By Winnie Byanyima, executive director at Oxfam International on the Oxfam blog.
“In the global survey World We Want 2015, health was the first priority of people living in poor countries. This was not surprising. Every year in Africa, nearly a quarter of a million children under five die because their parents cannot afford to pay for treatment. According to the World Health Organization, 150 million people face catastrophic healthcare costs every year, while 100 million are pushed into poverty because of direct payments. Increasingly, poor people are protesting the denial of their basic right to access healthcare when they need it.
The situation can afford no band-aid, but needs transformative solutions. It is time for universal health coverage.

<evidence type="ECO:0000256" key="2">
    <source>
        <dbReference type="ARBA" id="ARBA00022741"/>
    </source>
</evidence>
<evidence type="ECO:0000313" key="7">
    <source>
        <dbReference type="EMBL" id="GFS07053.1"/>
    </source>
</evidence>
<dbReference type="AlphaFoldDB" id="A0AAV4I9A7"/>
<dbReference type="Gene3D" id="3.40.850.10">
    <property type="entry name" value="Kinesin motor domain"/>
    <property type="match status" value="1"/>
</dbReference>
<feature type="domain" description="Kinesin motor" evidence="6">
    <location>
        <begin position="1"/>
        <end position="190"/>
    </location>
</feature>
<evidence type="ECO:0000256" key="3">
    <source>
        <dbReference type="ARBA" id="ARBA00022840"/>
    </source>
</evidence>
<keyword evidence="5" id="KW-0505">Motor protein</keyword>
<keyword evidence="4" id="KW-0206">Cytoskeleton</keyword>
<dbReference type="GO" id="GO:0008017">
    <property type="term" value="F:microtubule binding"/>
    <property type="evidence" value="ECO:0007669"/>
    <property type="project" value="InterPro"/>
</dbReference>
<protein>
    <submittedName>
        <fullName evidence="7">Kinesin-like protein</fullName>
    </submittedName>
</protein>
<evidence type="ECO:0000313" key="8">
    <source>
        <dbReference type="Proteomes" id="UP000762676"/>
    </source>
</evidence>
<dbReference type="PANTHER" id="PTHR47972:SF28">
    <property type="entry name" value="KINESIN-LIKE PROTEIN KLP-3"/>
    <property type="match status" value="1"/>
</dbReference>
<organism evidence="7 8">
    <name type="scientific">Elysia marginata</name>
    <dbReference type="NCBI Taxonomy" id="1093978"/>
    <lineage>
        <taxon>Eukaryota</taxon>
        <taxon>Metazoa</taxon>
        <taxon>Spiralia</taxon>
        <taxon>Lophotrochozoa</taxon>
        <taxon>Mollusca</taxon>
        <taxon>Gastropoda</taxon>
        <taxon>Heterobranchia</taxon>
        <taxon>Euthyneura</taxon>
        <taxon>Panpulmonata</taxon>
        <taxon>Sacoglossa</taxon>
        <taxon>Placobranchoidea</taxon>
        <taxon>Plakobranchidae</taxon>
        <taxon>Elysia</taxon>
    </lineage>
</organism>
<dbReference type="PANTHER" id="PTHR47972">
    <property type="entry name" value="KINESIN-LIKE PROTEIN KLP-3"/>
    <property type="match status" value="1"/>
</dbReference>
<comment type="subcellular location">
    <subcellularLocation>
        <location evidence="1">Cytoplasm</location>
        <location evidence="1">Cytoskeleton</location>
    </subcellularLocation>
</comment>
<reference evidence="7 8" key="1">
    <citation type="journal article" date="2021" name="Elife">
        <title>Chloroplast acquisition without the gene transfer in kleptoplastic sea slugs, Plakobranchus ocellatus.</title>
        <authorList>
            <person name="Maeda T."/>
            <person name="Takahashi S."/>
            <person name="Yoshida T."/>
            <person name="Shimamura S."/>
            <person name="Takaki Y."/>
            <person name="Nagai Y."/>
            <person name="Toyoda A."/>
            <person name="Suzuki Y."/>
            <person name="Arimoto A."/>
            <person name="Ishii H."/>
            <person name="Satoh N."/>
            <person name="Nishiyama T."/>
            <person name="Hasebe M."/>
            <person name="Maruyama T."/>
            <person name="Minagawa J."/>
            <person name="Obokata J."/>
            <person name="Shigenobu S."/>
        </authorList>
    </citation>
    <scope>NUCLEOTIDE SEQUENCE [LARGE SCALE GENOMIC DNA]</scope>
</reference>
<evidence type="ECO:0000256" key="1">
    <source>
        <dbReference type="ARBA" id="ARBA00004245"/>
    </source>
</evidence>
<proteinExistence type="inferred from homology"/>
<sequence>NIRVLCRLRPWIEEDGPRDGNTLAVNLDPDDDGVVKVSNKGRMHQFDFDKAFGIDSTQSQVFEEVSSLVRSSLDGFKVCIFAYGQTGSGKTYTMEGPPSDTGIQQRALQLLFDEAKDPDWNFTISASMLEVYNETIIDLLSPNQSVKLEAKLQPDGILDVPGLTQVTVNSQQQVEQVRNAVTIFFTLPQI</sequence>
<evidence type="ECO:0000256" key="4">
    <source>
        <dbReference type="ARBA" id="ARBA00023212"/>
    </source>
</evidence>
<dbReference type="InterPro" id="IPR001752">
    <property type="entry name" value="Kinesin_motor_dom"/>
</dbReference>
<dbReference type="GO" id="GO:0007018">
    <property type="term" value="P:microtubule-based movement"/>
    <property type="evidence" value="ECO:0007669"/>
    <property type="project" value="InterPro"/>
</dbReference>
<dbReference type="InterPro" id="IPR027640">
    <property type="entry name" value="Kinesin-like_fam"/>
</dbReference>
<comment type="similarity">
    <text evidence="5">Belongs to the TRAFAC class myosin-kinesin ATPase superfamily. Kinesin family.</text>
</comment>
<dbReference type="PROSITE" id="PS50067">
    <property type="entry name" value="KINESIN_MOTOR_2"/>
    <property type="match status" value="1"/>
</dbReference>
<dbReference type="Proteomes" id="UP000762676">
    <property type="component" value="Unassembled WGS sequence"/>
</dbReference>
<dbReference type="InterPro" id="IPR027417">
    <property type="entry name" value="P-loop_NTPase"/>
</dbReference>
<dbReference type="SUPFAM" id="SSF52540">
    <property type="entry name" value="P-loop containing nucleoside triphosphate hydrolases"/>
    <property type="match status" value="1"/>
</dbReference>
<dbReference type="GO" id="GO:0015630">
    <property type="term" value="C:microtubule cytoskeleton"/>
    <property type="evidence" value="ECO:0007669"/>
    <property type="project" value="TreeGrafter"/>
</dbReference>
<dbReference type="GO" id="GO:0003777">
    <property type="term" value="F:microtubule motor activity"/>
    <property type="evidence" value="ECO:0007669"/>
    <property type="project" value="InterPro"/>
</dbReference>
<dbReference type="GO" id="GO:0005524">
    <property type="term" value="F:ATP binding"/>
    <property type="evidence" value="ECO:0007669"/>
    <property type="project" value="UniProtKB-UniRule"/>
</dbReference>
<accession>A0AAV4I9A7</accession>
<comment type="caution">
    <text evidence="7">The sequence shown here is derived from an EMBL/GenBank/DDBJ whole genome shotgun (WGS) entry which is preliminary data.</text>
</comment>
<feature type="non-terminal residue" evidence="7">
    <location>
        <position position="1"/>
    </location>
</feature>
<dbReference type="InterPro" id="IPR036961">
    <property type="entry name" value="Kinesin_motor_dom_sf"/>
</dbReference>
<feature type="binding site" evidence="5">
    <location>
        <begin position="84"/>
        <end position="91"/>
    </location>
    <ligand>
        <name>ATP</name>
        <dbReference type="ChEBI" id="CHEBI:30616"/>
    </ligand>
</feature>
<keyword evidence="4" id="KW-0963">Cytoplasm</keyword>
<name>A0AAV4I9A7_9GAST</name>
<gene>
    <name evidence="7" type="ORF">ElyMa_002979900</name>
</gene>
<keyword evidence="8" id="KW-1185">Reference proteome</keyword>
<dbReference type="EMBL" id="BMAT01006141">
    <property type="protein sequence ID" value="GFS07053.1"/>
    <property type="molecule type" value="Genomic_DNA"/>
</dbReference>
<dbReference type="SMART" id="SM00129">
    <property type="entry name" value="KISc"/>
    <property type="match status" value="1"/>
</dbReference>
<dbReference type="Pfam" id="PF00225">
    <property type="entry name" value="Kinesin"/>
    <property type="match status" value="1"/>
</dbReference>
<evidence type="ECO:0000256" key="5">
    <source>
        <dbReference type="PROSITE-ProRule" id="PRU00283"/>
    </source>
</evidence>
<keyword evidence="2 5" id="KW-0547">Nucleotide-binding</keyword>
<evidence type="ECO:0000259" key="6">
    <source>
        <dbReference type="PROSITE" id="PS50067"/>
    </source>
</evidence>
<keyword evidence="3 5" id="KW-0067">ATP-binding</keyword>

Universal health coverage: a simple and unifying concept
Some people argue that the Universal Health Coverage (UHC) concept is not easily understood or defined. In fact, it is very simple. At its core UHC is about ensuring the right to health. It means that all people – whether rich or poor – are able to access good quality health services without fear of falling into poverty. No one should live in daily fear of falling ill because they cannot afford the healthcare to survive. As President Kim said last week, there’s now overwhelming evidence that health user fees actually worsened health outcomes – and we cannot agree more with him.
There is also now overwhelming evidence that more public budget dedicated to healthcare is a key investment. Twenty years ago, in its major World Development Report on ‘Investing in Health’, the World Bank showed that health expenditures are an investment in economic prosperity. The Lancet report ‘Global Health 2035’ launched a few months ago went one step further in gathering evidence of the impact on economic growth of investing in health.
That UHC is needed is self-evident. Now we need an ambitious plan to get there.”
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